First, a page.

The Harlingen Harbor Crane hotel, which is being discussed, is located at an altitude of 17 meters – in a crane cabin, in the port of a small town of Harlingen in the north of the Netherlands.
Here it is a cozy nest of the post-industrial era. The crane built-in 1967 worked in the port for transshipment of wood, which was shipped from Russia to Scandinavia. In 1996, the old laborer was “written off ashore.” So he would have to rust here, but in 2001 there were spouses Willem Kurnstr and Karl Comello, who had an almost crazy idea in their heads – to change the faucet, no more, no less, to a hotel. It took two years to implement the idea. The result was a chic (yes, according to reviews, it was this) mini-hotel. There is only one double room – neighbors that interfere with sleep, you are not at risk. Number one, but what! Bedroom with a giant bed and a TV, high-tech lighting system, electronic temperature controller; Panoramic views of the Wadden Sea, the lighthouse, the city, and the port. If desired, the cab can be rotated 360 degrees. Special lift for guests and a separate lift for breakfast delivery to the room. There is even a small open terrace.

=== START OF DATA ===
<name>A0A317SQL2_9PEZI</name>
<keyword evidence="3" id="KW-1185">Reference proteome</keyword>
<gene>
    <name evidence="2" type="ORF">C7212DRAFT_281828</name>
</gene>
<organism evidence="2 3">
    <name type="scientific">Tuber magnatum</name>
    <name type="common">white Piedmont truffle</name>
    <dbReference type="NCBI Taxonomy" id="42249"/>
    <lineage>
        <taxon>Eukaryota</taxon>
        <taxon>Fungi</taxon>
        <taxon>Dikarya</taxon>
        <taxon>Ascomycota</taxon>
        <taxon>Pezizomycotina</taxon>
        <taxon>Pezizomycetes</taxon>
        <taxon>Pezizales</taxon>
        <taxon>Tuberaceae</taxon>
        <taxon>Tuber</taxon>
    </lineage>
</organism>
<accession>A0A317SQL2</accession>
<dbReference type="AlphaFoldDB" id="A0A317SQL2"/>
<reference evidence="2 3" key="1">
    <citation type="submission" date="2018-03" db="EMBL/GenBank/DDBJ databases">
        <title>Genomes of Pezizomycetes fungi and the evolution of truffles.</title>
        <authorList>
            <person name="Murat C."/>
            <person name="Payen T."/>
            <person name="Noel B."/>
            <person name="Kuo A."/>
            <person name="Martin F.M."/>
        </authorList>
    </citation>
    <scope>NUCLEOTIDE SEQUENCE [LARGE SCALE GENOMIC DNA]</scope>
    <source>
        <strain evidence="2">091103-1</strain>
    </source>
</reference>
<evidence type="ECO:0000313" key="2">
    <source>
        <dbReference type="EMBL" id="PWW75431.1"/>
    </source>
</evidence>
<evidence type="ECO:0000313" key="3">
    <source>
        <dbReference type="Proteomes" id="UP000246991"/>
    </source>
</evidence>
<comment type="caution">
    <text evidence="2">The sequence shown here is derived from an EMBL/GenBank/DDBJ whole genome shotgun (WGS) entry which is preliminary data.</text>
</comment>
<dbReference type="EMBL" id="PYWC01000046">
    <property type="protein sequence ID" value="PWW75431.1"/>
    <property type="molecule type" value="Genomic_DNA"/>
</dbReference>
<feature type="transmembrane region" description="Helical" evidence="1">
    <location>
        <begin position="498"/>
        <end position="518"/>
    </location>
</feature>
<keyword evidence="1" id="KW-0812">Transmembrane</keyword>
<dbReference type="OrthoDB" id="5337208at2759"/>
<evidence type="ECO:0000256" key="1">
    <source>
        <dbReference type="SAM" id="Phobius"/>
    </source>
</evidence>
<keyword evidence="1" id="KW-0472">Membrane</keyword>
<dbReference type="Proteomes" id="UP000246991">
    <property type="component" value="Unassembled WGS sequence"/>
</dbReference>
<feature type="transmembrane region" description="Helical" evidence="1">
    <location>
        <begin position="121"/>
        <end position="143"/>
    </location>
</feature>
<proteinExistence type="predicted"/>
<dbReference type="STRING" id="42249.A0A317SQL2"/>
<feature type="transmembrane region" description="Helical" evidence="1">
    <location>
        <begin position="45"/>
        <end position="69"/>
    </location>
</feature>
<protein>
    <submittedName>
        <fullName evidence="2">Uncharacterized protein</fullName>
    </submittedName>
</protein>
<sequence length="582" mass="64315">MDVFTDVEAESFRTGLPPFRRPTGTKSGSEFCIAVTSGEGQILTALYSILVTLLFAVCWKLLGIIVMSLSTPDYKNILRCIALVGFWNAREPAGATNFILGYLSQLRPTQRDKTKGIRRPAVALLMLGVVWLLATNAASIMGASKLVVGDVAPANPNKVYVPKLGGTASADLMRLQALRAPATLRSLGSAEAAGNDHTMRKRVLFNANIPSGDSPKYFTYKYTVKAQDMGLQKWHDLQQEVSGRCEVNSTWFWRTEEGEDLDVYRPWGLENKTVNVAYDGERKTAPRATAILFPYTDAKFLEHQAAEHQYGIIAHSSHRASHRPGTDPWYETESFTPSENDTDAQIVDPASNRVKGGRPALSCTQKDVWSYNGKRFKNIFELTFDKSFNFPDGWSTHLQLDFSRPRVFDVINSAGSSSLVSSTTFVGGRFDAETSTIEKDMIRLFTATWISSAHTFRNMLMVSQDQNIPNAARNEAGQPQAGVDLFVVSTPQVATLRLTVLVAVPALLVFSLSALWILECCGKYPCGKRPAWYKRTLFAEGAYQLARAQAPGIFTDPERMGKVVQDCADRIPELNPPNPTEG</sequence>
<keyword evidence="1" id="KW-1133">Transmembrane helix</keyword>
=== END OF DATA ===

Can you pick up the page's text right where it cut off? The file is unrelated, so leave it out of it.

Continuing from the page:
In Harlingen, there is another unusual hotel for two – in the building of the former lighthouse. On three levels Vuurtoren Harlingen are a bathroom, bedroom and living room.
Harlingen port town, where these hotels are located, has become widely known thanks to a legend invented, oddly enough, by the American children’s writer Mary Mapes Dodge at the end of the 19th century. In her novel, Hans Brinker, or Silver Skates, better known as the Haarlem Hero, the son of a Haarlem slugger accidentally finds a leak in the dam and saves the city by plugging a hole with his finger. Mary Mapes Dodge in Holland has never been, but in her book, she so truthfully described local customs, holidays, curious facts from the country’s history that soon tourists coming to Holland began searching for the same city and dam or at least a monument to the hero boy. In the wake of tourist interest in 1963, the monument was still installed.
Harlingen stands on the shores of the Wadden Sea, which is part of the North Sea. By the way, the name “Watt” comes from the word “watts”, which means shallows that are formed at low tide and become part of the seabed at high tide. The easiest way to get to Harlingen is from nearby Leeuwarden (30 km), but you can get straight from Amsterdam. It is from here, from Harlingen, ferries to the two West Frisian islands are being recovered: Vlyland (Vlieland) and Terschelling (Terschelling) – where the Dutch go all year round, but especially in summer – to admire the dunes and old lighthouses.